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Molecular Biology Reports

, Volume 42, Issue 4, pp 765–776 | Cite as

Epigenetics in the development, modification, and prevention of cardiovascular disease

  • Thomas F. Whayne
Article

Abstract

Epigenetics has major relevance to all disease processes; cardiovascular (CV) disease and its related conditions are no exception. Epigenetics is defined as the study of heritable alterations in gene expression, or cellular phenotype, and goes far beyond a pure genetic approach. A more precise definition is that epigenetics represents all the meiotically and mitotically inherited changes in gene expression that are not encoded on the deoxyribonucleic acid (DNA) sequence itself. Major epigenetic mechanisms are modifications of histone proteins in chromatin and DNA methylation (which does not alter the DNA sequence). There is increasing evidence for the involvement of epigenetics in human disease such as cancer, inflammatory disease and CV disease. Other chronic diseases are also susceptible to epigenetic modification such as metabolic diseases including obesity, metabolic syndrome, and diabetes mellitus. There is much evidence for the modification of epigenetics by nutrition and exercise. Through these modifications, there is infinite potential for benefit for the fetus, the newborn, and the individual as well as population effects. Association with CV disease, including coronary heart disease and peripheral vascular disease, is evident through epigenetic relationships and modification by major CV risk factors such as tobacco abuse. Aging itself may be altered by epigenetic modification. Knowledge of epigenetics and its relevance to the development, modification, and prevention of CV disease is in a very preliminary stage but has an infinite future.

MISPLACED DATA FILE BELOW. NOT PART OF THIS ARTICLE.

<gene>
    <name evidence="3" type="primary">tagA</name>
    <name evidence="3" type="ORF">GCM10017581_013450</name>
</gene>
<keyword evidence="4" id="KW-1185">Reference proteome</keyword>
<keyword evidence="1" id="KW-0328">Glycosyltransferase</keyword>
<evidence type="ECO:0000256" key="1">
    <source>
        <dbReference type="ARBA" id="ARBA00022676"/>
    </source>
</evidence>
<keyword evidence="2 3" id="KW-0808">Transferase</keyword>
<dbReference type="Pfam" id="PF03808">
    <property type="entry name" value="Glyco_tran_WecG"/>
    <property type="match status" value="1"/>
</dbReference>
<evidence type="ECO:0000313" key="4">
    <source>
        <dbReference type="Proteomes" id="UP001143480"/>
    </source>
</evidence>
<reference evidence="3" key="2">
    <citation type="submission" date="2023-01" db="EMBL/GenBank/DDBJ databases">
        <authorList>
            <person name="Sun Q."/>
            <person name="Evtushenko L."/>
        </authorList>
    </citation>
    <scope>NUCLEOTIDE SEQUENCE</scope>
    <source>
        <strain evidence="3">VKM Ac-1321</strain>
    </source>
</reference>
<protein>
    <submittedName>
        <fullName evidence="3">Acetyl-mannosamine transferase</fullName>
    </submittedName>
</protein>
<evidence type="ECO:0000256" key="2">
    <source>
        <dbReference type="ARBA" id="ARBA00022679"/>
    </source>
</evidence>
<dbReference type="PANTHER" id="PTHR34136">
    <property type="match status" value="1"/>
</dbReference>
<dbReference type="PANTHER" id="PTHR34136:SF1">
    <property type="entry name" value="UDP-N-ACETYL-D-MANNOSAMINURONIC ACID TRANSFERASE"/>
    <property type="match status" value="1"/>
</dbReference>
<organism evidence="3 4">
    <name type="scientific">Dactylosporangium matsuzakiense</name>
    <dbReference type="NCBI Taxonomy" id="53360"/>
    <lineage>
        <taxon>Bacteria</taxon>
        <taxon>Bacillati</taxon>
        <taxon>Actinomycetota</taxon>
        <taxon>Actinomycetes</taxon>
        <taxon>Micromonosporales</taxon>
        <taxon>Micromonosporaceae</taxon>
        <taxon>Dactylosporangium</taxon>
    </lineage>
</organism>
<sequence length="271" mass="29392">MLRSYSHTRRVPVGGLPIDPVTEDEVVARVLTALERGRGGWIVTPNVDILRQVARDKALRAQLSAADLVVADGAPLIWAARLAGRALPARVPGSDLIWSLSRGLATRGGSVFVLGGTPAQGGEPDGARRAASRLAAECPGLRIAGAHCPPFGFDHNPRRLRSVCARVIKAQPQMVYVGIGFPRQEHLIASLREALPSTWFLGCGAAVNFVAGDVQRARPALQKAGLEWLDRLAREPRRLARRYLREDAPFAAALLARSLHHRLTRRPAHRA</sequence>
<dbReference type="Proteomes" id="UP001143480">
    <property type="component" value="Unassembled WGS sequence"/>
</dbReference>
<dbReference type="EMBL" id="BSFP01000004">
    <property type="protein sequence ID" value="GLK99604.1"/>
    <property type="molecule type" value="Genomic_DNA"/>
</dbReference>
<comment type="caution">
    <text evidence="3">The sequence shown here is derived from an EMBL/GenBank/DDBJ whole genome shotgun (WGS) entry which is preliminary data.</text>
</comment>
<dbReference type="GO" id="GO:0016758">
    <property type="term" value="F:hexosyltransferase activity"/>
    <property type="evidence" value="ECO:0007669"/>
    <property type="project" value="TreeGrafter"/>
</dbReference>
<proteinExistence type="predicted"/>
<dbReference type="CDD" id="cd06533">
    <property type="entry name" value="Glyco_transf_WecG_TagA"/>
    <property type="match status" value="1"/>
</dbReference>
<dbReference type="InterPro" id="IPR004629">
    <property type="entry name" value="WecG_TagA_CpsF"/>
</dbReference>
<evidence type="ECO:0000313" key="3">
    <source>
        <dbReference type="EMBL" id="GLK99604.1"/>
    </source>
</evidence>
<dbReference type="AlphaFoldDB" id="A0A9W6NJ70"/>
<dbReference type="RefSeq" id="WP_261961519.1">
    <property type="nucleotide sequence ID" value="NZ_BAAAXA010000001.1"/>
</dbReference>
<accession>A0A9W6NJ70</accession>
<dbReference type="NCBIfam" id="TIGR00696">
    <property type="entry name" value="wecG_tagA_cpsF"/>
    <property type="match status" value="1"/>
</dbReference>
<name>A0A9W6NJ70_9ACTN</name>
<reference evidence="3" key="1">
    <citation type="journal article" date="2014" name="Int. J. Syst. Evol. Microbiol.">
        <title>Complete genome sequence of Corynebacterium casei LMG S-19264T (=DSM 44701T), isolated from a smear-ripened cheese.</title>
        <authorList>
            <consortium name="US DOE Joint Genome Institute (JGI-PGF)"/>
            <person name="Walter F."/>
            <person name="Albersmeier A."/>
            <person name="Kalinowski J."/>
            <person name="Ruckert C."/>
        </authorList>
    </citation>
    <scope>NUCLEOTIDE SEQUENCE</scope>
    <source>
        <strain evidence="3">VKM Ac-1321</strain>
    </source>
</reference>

Keywords

Epigenetics Epigenome Chromatin Flavonoids Histone Methylation Cardiovascular disease prevention 

Abbreviations

AAA

Abdominal aortic aneurysm

AdoHcy

S-adenosylhomocysteine

ASC

Apoptosis-associated speck-like protein containing a CARD

CARD

Caspase recruitment domain

CHD

Coronary heart disease

CV

Cardiovascular

DM

Diabetes mellitus

DNA

Deoxyribonucleic acid

HDAC

Histone deacetylase

PAR

Poly(ADP-ribosylation)

PPAR

Peroxisome proliferator-activated receptor

PVD

Peripheral vascular disease

RNA

Ribonucleic acid

ROS

Reactive oxygen species

SAM

S-adenosylmethionine

Notes

Acknowledgments

The author wishes to recognize the excellent editorial critique of Susan Quick and its contribution to this article.

Conflict of interest

The author has no conflicts of interest to declare with any pharmaceutical or medical device company. Also, he has no stock ownership or other ownership conflict to report.

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Copyright information

© Springer Science+Business Media Dordrecht 2014

Authors and Affiliations

  1. 1.Division of Cardiovascular Medicine, Gill Heart InstituteUniversity of KentuckyLexingtonUSA

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